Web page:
Klinik für Diabetes und Stoffwechselkrankheiten, Herz-Kreislaufzentrum Mecklenburg-Vorpommern, Karlsburg.

Background And Purpose: Type 1 diabetes is known to be associated with increased cardiovascular disease in the presence of nephropathy and hypertension. It was the aim of the present study to elucidate whether or not clinical findings of metabolic syndrome (MS) are further increasing cardiovascular morbidity among type 1 diabetics.

Methods: In the present cross-sectional study, 1,241 type 1 diabetics were included. These patients attended the Diabetes Clinic Karlsburg, Germany, from February 1, 2002 to December 31, 2003. The presence of the following findings was taken into consideration as clinical features of MS in type 1 diabetes: fasting triglycerides (TGs), high-density lipoprotein cholesterol (HDL-C), body mass index (BMI), daily insulin requirement/kg body weight (b.w.), increased blood pressure > 130/85 mmHg, including overt arterial hypertension. In each of the five categories the highest quintile in each sample was assessed: TG 2.9 +/- 3.6 mmol/l, HDL-C 1.48 +/- 0.46 mmol/l, BMI 29.1 +/- 4.98 kg/m(2) height, insulin requirement 0.71 +/- 0.23 IU/kg b.w., systolic blood pressure 130 +/- 12.3 mmHg. MS was defined as the presence of at least three categories. Among 1,241 type 1 diabetics (651 men, 590 women), 226 patients (129 men, 97 women) fulfilled the criteria of MS. The risk of MS was assessed by multiple regression analysis. Risk variables were: age, diabetes duration, sex, glycated hemoglobin (HbA(1c)), actual smoking, neuropathy, albumin excretion rate (AER), regular alcohol consumption, retinopathy, peripheral vascular disease (PVD), coronary heart disease (CHD), TGs, HDL-C, low-density lipoprotein cholesterol (LDL-C), cholesterol, blood pressure increase, BMI, increased insulin requirement, and foot syndrome. After adjusting for age, the variables were separately included into the mathematical model. The risk of MS was assessed after excluding the variables defining MS.

Results: Type 1 diabetics with MS were characterized by higher age (46 vs. 36 years; p < 0.01), and longer diabetes duration (19 vs. 16 years; p < 0.01). The risk of MS was independently associated (odds ratios) with higher age (40-59 years; 4.21; p < 0.01), increased HbA(1c) (1.41; p < 0.01), PVD (2.28; p < 0.01), CHD (2.19; p < 0.01), and the foot syndrome (4.17; p < 0.01). There were no significant associations of MS with type 2 diabetes heredity (first and second degree).

Conclusion: Patients with type 1 diabetes and the presence of findings of MS are suffering from increased cardiovascular morbidity. The risk of MS increases with the age and HbA(1c). Life style factors such as weight gain and muscular inactivity seem to have an influence on the pathogenesis of MS in type 1 diabetes, thereby increasing cardiovascular morbidity.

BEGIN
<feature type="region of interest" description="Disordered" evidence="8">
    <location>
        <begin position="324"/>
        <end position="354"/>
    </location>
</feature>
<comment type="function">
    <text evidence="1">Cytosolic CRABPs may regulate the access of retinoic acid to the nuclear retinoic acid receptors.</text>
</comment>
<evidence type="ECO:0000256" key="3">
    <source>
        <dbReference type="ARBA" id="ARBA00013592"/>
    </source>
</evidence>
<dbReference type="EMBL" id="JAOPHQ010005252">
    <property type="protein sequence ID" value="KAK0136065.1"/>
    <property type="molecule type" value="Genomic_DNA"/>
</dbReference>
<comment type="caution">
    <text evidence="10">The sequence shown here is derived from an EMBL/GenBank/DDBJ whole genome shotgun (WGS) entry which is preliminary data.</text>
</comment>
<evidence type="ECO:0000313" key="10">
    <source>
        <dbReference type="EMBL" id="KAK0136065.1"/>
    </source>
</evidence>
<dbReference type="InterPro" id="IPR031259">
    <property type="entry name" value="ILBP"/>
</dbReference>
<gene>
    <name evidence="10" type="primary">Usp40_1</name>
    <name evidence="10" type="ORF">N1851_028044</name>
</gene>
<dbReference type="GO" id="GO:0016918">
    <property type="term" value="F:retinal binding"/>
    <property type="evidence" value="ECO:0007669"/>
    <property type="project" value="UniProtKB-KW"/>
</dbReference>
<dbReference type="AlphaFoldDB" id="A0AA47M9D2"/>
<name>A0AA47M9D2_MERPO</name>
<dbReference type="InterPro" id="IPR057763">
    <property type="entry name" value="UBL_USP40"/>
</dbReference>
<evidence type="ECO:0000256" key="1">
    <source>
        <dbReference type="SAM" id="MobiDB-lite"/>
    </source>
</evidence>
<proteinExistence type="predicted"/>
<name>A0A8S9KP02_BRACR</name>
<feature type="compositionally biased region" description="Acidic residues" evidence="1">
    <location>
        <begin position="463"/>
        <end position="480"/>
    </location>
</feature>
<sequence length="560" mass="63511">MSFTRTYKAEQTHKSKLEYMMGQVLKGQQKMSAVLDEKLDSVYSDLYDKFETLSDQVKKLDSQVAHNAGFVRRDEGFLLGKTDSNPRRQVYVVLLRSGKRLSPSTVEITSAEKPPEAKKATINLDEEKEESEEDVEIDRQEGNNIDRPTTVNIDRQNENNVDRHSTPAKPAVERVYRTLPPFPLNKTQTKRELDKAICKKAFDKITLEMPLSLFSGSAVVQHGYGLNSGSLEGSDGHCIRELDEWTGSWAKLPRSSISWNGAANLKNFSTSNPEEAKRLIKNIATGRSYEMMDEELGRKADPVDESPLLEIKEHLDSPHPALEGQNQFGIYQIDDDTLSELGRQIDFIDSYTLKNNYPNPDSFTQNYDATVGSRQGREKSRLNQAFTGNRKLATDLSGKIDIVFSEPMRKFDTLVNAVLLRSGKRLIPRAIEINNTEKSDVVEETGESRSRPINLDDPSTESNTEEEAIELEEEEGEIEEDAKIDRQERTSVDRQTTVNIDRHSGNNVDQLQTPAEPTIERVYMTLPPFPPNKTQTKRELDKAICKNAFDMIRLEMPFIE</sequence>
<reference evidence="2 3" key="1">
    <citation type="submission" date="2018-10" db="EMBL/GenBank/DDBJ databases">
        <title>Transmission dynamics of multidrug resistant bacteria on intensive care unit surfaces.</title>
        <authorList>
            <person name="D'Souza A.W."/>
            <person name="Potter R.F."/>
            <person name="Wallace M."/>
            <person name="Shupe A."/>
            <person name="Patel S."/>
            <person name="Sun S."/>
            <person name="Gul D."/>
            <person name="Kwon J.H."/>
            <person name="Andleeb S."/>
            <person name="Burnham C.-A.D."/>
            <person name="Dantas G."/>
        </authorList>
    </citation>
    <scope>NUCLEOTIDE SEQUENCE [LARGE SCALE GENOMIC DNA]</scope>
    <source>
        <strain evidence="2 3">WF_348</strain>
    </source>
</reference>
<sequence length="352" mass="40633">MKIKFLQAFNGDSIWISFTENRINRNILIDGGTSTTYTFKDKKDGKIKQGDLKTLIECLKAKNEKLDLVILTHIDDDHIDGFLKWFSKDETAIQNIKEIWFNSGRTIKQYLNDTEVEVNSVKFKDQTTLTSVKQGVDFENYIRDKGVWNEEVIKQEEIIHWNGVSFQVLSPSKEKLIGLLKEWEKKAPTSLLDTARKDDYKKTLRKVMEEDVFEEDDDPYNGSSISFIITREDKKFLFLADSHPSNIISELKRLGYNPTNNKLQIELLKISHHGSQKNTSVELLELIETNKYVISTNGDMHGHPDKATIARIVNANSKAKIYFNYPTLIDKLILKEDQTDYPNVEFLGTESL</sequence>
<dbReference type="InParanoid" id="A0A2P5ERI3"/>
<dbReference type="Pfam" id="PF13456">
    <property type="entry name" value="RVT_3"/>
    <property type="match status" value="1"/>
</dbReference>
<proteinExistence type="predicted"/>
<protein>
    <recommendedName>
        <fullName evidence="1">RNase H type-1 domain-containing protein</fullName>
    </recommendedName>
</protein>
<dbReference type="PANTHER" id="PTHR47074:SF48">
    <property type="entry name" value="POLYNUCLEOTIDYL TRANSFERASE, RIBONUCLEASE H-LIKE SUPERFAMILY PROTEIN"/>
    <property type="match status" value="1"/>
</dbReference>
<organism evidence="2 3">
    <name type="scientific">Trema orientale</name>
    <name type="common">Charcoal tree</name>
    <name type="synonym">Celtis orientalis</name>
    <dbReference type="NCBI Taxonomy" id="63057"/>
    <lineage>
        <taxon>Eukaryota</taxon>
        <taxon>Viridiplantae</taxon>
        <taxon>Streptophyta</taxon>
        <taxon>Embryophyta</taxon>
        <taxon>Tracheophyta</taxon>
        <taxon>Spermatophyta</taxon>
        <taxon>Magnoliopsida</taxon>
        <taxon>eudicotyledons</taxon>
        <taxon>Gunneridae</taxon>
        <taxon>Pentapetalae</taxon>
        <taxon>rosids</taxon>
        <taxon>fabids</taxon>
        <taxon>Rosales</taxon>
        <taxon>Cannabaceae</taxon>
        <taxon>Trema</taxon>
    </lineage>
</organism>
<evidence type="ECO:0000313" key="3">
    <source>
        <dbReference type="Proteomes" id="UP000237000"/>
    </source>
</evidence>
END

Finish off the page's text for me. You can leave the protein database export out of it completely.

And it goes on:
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http://dx.doi.org/10.1007/s00059-004-2606-0DOI Listing
August 2004

A homozygous HFE gene splice site mutation (IVS5+1 G/A) in a hereditary hemochromatosis patient of Vietnamese origin.

Gastroenterology 2002 Mar;122(3):789-95

Institute of Clinical Chemistry and Pathobiochemistry, University of Rostock, Rostock, Germany.

The vast majority of Caucasian patients presenting with hereditary hemochromatosis demonstrate a single homozygous missense mutation in the HFE gene (C282Y). The underlying genetic defects in hemochromatosis patients of non-Caucasian origin are largely unknown. A 48-year-old man of Vietnamese origin presented with insulin-dependent diabetes mellitus, tertiary adrenocortical insufficiency, and laboratory results highly indicative of hereditary hemochromatosis. Because the patient was negative for the known HFE gene mutations C282Y, H63D, and S65C HFE, the entire coding region and intron/exon boundaries of the HFE gene was investigated. Sequencing studies identified a homozygous G-to-A transition at position +1 of intron 5 (IVS5+1 G/A). This newly described mutation alters the invariant G at position +1 of the 5' splice site causing altered mRNA splicing and exon skipping with exon 4 being spliced to exon 6. Both heterozygously affected children (age 19 and 20 years) had moderately increased ferritin levels with normal serum iron concentration and transferrin saturation. The newly described mutation was not detected in a control group consisting of 220 Caucasian individuals as verified by allele-specific polymerase chain reaction. We describe for the first time a homozygous HFE splice site mutation (IVS5+1 G/A) in a non-Caucasian patient with hereditary hemochromatosis. Although the absence of this novel HFE gene mutation in Caucasian subjects suggests that the mutation is exclusive to this family, mutation screening in populations of different ethnic background is recommended to precisely define its contribution to hereditary hemochromatosis in non-Caucasian patients.
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http://dx.doi.org/10.1053/gast.2002.31884DOI Listing
March 2002